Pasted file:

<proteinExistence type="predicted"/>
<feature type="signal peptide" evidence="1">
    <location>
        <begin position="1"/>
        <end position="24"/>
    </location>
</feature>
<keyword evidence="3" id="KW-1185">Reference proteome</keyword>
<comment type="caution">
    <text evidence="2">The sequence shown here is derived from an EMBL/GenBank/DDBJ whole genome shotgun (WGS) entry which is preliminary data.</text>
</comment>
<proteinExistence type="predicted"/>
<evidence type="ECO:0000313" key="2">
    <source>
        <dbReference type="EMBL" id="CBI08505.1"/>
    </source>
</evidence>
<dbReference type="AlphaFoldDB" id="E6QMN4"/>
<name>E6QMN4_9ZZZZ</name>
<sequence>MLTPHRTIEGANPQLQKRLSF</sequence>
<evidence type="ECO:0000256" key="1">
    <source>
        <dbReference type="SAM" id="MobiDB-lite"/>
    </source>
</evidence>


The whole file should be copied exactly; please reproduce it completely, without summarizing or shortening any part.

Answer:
<proteinExistence type="predicted"/>
<feature type="signal peptide" evidence="1">
    <location>
        <begin position="1"/>
        <end position="24"/>
    </location>
</feature>
<keyword evidence="3" id="KW-1185">Reference proteome</keyword>
<comment type="caution">
    <text evidence="2">The sequence shown here is derived from an EMBL/GenBank/DDBJ whole genome shotgun (WGS) entry which is preliminary data.</text>
</comment>
<proteinExistence type="predicted"/>
<evidence type="ECO:0000313" key="2">
    <source>
        <dbReference type="EMBL" id="CBI08505.1"/>
    </source>
</evidence>
<dbReference type="AlphaFoldDB" id="E6QMN4"/>
<name>E6QMN4_9ZZZZ</name>
<sequence>MLTPHRTIEGANPQLQKRLSF</sequence>
<evidence type="ECO:0000256" key="1">
    <source>
        <dbReference type="SAM" id="MobiDB-lite"/>
    </source>
</evidence>